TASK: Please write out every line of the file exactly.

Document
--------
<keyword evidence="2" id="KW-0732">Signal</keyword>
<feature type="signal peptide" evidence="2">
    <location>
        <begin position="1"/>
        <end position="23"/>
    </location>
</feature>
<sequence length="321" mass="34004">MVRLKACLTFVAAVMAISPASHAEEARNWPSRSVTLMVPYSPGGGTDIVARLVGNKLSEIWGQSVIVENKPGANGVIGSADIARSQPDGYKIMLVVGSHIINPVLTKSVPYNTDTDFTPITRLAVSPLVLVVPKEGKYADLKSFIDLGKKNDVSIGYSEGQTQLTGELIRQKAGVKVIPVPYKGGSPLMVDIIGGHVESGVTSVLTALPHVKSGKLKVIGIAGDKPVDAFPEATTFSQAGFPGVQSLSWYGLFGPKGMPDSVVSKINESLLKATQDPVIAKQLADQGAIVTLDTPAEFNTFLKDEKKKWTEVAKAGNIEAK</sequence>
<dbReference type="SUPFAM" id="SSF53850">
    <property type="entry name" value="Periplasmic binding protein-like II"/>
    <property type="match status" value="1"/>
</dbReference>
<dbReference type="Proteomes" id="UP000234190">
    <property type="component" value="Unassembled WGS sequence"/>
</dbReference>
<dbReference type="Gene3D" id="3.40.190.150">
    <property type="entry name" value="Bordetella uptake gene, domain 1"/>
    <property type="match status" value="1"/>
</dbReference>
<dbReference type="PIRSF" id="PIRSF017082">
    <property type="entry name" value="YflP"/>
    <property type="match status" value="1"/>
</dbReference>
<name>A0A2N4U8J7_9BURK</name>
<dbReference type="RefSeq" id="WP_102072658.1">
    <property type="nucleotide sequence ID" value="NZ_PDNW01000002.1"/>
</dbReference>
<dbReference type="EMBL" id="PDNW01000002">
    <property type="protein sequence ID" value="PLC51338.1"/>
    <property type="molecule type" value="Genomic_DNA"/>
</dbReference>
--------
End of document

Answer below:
<keyword evidence="2" id="KW-0732">Signal</keyword>
<feature type="signal peptide" evidence="2">
    <location>
        <begin position="1"/>
        <end position="23"/>
    </location>
</feature>
<sequence length="321" mass="34004">MVRLKACLTFVAAVMAISPASHAEEARNWPSRSVTLMVPYSPGGGTDIVARLVGNKLSEIWGQSVIVENKPGANGVIGSADIARSQPDGYKIMLVVGSHIINPVLTKSVPYNTDTDFTPITRLAVSPLVLVVPKEGKYADLKSFIDLGKKNDVSIGYSEGQTQLTGELIRQKAGVKVIPVPYKGGSPLMVDIIGGHVESGVTSVLTALPHVKSGKLKVIGIAGDKPVDAFPEATTFSQAGFPGVQSLSWYGLFGPKGMPDSVVSKINESLLKATQDPVIAKQLADQGAIVTLDTPAEFNTFLKDEKKKWTEVAKAGNIEAK</sequence>
<dbReference type="SUPFAM" id="SSF53850">
    <property type="entry name" value="Periplasmic binding protein-like II"/>
    <property type="match status" value="1"/>
</dbReference>
<dbReference type="Proteomes" id="UP000234190">
    <property type="component" value="Unassembled WGS sequence"/>
</dbReference>
<dbReference type="Gene3D" id="3.40.190.150">
    <property type="entry name" value="Bordetella uptake gene, domain 1"/>
    <property type="match status" value="1"/>
</dbReference>
<dbReference type="PIRSF" id="PIRSF017082">
    <property type="entry name" value="YflP"/>
    <property type="match status" value="1"/>
</dbReference>
<name>A0A2N4U8J7_9BURK</name>
<dbReference type="RefSeq" id="WP_102072658.1">
    <property type="nucleotide sequence ID" value="NZ_PDNW01000002.1"/>
</dbReference>
<dbReference type="EMBL" id="PDNW01000002">
    <property type="protein sequence ID" value="PLC51338.1"/>
    <property type="molecule type" value="Genomic_DNA"/>
</dbReference>